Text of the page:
Saint Dunstan Team B

Kyle DaseTeam Captain
Sammi MerrittTranscriberBodley 779Addit C. 38
Ekaterina ErshovaTranscriberLaud Misc. 108Bodley 779
Novella FrasierTranscriberRawlinson poet. 225Laud Misc. 108
Audrey SaxtonTranscriberAddit. 10301Rawlinson poet. 225
Gene LymanTranscriberEgerton 1993Addit 10301
Segolene GenceTranscriberEgerton 2891Egerton 1993
Holly BarbacciaTranscriberCCCC 145Egerton 2891
Emily R. GeraceTranscriberRipon 33CCCC 145
Rachel EmlingTranscriberAddit C. 38Ripon 33

Project Logbook

St. Dunstan Team B is off to a great start! We’ve spent the last five days navigating how we might best communally approach transcription, collaborating on specific issues as they arrive, and wrestling with some particularly difficult manuscript fragments and images.

I’m exceedingly impressed with the way that everyone on Team B (and throughout the whole Challenge, frankly) has been able to bring their distinct skillsets, specialties, and eyes for detail to this process! Our Slack Channel has been blowing up with engaging conversation as problems and interesting features arise. Here are just a few great examples:

Ekaterina Ershova has noticed a compelling instance of what Tristan Taylor kindly noted as Litterae Notabiliores in Bodleian Library, Laud Misc. 108, a fascinating feature of the manuscript that only appears in a few others (thanks Audrey Saxton!) and led to a great conversation about what aesthetic aspects of the manuscript we want to retain for our transcription.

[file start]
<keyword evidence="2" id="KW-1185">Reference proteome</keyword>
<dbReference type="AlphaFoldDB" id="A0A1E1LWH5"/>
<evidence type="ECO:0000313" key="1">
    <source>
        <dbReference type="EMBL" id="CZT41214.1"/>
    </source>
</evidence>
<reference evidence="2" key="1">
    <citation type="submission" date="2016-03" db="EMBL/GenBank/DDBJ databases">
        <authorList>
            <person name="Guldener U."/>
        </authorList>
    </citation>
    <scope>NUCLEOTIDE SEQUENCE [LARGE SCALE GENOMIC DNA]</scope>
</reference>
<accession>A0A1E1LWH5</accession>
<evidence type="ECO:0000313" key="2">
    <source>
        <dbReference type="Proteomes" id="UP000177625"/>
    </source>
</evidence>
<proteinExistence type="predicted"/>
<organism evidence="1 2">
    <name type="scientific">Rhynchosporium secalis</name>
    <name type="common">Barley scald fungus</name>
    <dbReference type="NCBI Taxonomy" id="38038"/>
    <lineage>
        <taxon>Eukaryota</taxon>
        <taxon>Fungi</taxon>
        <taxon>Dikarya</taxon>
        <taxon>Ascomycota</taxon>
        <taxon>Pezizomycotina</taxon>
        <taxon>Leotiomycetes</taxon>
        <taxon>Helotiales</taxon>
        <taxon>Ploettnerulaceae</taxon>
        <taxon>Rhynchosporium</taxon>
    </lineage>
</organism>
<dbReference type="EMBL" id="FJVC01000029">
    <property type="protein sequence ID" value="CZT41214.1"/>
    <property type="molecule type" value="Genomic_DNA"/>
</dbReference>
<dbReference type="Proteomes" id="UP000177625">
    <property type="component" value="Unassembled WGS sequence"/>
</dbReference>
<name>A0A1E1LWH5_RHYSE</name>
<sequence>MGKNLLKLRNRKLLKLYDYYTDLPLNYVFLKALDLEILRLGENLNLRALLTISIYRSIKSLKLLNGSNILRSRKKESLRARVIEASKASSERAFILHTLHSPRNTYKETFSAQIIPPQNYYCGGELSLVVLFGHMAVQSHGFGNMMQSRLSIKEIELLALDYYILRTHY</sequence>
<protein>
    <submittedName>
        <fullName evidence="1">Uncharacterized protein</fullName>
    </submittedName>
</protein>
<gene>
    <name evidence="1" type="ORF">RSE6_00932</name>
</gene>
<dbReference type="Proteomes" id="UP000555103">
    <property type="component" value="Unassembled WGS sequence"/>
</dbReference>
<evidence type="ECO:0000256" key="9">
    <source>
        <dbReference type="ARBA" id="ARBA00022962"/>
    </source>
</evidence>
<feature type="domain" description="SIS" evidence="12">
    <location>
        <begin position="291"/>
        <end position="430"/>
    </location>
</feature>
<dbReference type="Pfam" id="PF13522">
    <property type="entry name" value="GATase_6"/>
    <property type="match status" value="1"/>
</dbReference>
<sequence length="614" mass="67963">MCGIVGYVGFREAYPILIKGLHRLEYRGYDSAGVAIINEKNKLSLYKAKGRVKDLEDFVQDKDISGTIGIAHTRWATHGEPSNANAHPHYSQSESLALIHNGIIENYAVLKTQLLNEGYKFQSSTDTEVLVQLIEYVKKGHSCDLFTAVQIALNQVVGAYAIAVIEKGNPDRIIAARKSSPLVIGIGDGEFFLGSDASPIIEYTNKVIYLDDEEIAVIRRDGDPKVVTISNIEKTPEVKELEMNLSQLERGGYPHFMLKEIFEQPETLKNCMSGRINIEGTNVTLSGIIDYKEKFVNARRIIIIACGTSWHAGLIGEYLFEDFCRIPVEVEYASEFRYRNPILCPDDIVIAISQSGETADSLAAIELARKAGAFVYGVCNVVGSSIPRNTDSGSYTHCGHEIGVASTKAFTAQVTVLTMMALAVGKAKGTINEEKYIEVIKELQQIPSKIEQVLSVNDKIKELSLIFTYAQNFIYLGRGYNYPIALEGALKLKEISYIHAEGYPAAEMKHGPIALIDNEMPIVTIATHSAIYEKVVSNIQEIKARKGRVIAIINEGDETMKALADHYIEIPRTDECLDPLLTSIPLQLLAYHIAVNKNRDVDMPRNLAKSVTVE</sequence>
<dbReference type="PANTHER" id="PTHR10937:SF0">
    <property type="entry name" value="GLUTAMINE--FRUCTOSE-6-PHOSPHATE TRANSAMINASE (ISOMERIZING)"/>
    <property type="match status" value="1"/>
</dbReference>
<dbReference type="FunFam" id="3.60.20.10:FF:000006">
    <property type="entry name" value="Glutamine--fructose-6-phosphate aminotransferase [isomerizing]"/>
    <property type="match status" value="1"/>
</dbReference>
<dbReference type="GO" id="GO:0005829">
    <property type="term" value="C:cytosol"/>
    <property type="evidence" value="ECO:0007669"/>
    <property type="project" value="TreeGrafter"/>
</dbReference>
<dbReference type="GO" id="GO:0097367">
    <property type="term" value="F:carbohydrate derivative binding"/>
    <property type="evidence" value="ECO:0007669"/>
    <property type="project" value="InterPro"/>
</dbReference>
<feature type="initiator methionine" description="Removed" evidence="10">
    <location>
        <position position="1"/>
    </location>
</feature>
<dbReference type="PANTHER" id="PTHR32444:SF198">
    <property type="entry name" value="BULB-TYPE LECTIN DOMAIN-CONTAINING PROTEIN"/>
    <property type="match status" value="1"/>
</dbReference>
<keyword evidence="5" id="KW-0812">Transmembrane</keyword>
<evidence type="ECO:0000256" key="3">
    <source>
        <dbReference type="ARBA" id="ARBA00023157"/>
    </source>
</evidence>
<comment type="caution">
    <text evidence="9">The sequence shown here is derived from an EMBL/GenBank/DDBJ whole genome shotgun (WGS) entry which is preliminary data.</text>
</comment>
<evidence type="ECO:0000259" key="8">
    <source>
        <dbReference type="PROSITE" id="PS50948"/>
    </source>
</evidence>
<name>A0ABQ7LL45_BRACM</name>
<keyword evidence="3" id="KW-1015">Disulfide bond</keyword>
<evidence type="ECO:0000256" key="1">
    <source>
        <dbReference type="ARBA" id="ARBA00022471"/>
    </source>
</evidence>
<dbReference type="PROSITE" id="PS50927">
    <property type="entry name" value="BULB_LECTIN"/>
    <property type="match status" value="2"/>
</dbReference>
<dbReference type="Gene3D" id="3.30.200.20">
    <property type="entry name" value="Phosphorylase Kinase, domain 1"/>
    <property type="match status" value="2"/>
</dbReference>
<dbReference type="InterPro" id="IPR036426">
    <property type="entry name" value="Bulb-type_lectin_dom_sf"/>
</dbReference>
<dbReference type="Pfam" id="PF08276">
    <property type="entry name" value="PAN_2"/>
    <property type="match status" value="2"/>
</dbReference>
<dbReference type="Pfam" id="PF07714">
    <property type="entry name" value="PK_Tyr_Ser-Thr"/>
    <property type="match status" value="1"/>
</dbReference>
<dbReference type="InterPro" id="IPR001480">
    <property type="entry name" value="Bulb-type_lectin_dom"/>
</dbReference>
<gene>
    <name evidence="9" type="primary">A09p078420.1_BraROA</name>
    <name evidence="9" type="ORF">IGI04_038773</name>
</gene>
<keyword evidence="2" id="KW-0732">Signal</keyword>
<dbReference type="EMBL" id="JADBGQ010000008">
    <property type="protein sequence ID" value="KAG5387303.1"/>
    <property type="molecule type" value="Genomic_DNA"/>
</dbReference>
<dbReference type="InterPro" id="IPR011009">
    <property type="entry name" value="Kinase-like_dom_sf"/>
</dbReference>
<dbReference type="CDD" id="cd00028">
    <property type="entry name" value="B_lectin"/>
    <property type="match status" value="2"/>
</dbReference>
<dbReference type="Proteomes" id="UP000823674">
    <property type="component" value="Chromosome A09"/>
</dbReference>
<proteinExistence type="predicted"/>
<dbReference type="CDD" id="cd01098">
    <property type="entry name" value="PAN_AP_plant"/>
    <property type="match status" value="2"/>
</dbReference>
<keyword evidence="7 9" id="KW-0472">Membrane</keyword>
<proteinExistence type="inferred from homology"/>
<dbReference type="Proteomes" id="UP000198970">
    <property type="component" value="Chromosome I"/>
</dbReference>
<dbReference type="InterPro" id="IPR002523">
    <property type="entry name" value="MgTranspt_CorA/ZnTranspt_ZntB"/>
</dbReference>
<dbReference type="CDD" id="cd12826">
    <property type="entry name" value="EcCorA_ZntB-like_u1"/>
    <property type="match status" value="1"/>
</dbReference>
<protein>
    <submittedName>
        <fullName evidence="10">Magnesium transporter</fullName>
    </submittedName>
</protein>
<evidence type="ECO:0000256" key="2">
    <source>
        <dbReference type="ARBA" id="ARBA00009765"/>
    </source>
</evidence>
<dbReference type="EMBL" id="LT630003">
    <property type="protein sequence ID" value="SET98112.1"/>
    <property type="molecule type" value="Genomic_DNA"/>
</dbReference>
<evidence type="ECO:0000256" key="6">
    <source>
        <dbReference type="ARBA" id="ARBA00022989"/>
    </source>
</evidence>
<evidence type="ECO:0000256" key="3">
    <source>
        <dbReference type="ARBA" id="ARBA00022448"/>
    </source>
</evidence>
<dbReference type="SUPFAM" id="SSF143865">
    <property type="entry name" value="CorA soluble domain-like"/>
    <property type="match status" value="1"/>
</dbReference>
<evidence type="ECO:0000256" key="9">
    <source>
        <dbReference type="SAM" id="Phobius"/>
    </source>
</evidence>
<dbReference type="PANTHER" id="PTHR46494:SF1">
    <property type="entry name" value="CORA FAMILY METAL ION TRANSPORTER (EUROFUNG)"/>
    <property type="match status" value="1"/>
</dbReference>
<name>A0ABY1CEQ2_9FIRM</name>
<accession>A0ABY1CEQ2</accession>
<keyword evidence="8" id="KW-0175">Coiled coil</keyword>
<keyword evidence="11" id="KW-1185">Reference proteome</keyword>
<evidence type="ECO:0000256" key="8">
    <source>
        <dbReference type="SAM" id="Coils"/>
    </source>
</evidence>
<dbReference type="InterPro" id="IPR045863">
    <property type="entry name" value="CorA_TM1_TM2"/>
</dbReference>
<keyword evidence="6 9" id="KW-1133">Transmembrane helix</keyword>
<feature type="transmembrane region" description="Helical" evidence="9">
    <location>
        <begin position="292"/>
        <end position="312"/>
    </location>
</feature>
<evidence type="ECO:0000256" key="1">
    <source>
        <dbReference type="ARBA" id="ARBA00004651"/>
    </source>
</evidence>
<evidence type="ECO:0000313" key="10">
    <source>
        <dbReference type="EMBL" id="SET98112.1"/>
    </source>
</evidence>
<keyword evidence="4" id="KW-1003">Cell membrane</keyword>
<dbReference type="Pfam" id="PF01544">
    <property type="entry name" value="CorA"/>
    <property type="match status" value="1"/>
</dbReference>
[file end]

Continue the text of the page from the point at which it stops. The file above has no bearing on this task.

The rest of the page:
Novella Frasier has found in her fragment of Bodleian Library’s Rawlinson poet. 225 some idiosyncrasies and liberties that just might indicate a scribe who has attempted to “improve” upon the beginning of St. Dunstan’s story. Her transcriptions have led to an engaging thread about what such a discovery could mean!

Segolene Gence has been exploring the tension between convention and authorial intention in her transcription of British Library, Egerton 2891, where our typical way of handling a common abbreviation clearly conflicts in the instance where the scribe spells the same word out in its entirety. It has led to an engaging conversation about how our choice to follow convention might affect later analysis of dialectical differences based on this transcription!

These are just a few highlights of the excellent work going on in our little corner of the transcription challenge. Our other transcribers are just as hard at work with problems just as interesting (more on those in the next post). We’ve also been having larger discussions about the best way to deal with marginalia, project workflow, and how to produce a detailed transcription without making things (too) complicated.

More to come!

Team Contact Information

Links to Manuscript Images on FromthePage